Personal auto insurance continues to move toward a “more concentrated” market, with the 10 largest carriers controlling 76% of the market at the end of 2021, Fitch Ratings said in its recently released “US Personal Lines Market Update.”
State Farm, the largest auto insurer in the US, saw no growth in its premiums, paring its share of the market to 16.4% based on net written premiums. However, both GEICO and Progressive “expanded revenues faster than the overall market,” climbing to shares of 14.7% and 14.1%, respectively.
Given premium growth rates over the past three to five years, Fitch predicts that both GEICO and Progressive will pass State Farm in market share in 2023. “A larger question is which of these two companies will be the longer term market leader as [Progressive] recently reported faster auto growth,” the report, based on data from S&P Global Market Intelligence, said.
The report offered no analysis of the carriers’ changes in market share.
During an annual shareholders meeting in May, Ajit Jain, vice chairman of insurance operations for Berkshire Hathaway, GEICO’s parent company, noted that Progressive is far ahead of GEICO in using telematics.
“There’s no question that recently Progressive has done a much better job than GEICO … both in terms of margins and in terms of growth,” Jain said, according to an Investopedia article. “There are a number of causes for that, but I think the biggest culprit is as far as GEICO is concerned …is telematics.”
Forbes reports that Jain “expects to catch up with Progressive in a year or two.” And the Insurance Journal quoted Jain as saying, “Progressive has been on the telematics bandwagon for, I don’t know, more than 10 years, 20 years. GEICO until recently wasn’t involved in telematics. It’s been only the last two years that we made a very serious effort in terms of using telematics for segmentation and trying to match rate and risk.”
Auto insurers facing continued losses
The combined ratio (CR), the number of dollars paid out in claims divided by the number of dollars of earned premium, for auto insurers deteriorated “sharply” to 101.4% in 2021, Fitch said.
In the pandemic year of 2020, stay-at-home orders significantly reduced the number of miles driven, leading to a CR of 92.5% for auto insurers, “the best result in at least 25 years,” the report said.
Since then, there has been a material escalation in claims severity from higher inflation and supply chain shortages, “particularly in physical damage coverage.”
“While 2021 results were anticipated to deteriorate as driving activity and claims frequency recovered toward historical norms from unusual pandemic-related experiences, the segment CR increased more sharply by 9 points to over 101% for the year,” the report said.
According to Fitch, Progressive, GEICO, Liberty Mutual, and Travelers were the only auto insurers in the top 10 to post combined ratios lower than 100 last year.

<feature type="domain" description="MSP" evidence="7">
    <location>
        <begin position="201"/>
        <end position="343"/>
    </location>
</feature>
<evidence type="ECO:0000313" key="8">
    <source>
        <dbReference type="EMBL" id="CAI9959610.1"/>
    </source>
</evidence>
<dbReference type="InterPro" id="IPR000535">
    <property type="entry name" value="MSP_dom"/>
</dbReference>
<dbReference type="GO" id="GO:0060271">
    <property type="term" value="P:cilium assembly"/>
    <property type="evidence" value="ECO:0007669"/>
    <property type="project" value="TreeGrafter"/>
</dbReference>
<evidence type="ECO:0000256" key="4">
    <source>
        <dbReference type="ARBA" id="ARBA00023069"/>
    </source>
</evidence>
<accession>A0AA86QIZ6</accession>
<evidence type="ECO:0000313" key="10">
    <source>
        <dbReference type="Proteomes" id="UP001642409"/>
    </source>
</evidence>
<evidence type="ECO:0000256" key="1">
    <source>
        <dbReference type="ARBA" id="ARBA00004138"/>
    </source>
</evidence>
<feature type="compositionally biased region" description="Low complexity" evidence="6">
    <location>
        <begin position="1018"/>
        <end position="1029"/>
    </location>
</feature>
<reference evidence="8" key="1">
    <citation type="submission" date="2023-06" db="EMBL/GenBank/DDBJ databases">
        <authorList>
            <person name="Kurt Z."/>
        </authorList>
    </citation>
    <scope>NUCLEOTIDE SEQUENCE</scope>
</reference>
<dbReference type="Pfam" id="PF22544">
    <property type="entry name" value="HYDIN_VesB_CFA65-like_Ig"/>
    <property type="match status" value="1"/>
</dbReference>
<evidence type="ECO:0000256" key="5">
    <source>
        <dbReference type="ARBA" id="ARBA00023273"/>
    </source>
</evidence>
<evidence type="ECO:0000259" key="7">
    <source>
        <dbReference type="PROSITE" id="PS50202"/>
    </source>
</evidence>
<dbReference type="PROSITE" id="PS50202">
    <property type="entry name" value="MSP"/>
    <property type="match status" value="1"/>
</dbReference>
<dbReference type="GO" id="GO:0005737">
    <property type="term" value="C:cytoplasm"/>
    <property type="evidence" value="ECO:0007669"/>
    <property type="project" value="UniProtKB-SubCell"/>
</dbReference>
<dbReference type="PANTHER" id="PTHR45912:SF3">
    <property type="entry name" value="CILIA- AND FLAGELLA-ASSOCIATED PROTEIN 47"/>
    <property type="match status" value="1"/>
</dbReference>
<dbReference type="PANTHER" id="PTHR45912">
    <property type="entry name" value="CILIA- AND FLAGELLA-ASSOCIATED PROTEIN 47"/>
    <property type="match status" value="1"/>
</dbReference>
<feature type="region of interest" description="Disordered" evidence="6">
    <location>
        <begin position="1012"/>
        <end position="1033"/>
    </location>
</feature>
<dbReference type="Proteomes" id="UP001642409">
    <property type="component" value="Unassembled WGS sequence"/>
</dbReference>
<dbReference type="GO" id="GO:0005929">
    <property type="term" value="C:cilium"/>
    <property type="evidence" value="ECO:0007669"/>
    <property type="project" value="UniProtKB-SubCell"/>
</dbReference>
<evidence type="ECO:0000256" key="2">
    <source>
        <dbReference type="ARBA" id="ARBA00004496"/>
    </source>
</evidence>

Although carriers have moved to adjust pricing and underwriting, “improvement may be slow to materialize,” Fitch said. “Direct statutory loss ratios remain escalated in auto liability, but auto physical damage direct loss ratios were at a 20-year high of approximately 77% through the latest three quarters ending 1Q22.”
“Rates will need to move further in the near term to match loss-cost trends that are likely to remain above historical norms. Regulatory and political factors in several key states, including California, may inhibit a swifter return to pricing adequacy,” the report said.
Auto claims frequency has not fully returned to pre-pandemic levels, but severity moved “sharply higher” in bodily injury, collision and physical damage coverage, Fitch said. It said the causes were “higher inflation, supply chain issues, tighter labor markets and ongoing higher litigation costs.”
In particular, the physical damage segment, traditionally stable, showed “wide volatility,” with a CR spiking from 89% in 2020 to 104% in 2021 – “the segment’s worst result in 20 years.”
Trends toward IT, analytics
Advanced IT and analytics represent a way for carriers to boost operating efficiencies, enhance customer experience, and improve risk assessment and pricing, the study said.
Fitch argued that many consumers have become more accepting of telematics usage in auto insurance, giving carriers the potential for “more optimal, timely claims settlement.”
“The pandemic promoted greater virtual interaction between policyholders and insurers. Investments in technology provide ongoing opportunities for auto writers to gain operating efficiencies and improve underwriting and claims decision-making abilities,” the study said. “Information and scale advantages provide the largest auto insurers with the best chance to leverage these investments into growth and operating success.”
Fitch said that having access to “unstructured third-party data” to assess driving behavior can help carriers better differentiate risks and set prices accordingly. It is noted that drivers’ acceptance of the use of telematics to assess driving behavior accelerated during the pandemic, giving carriers “an abundance of information” to use.
It also said that policyholders “gained comfort” with virtual interaction with carriers during the pandemic, although analysts, such as LexisNexis, have pointed out that consumers are frustrated by systems that do not meet their expectations.
Berkshire chairman notes Progressive ahead of GEICO with telematics; GEICO sees Q1 underwriting loss
LexisNexis: Digital claims processes frustrated consumers; UBI adoption remains low
Featured image: A State Farm office in Arizona. (Gregory Clifford/iStock)
Charts and graphs provided by Fitch Ratings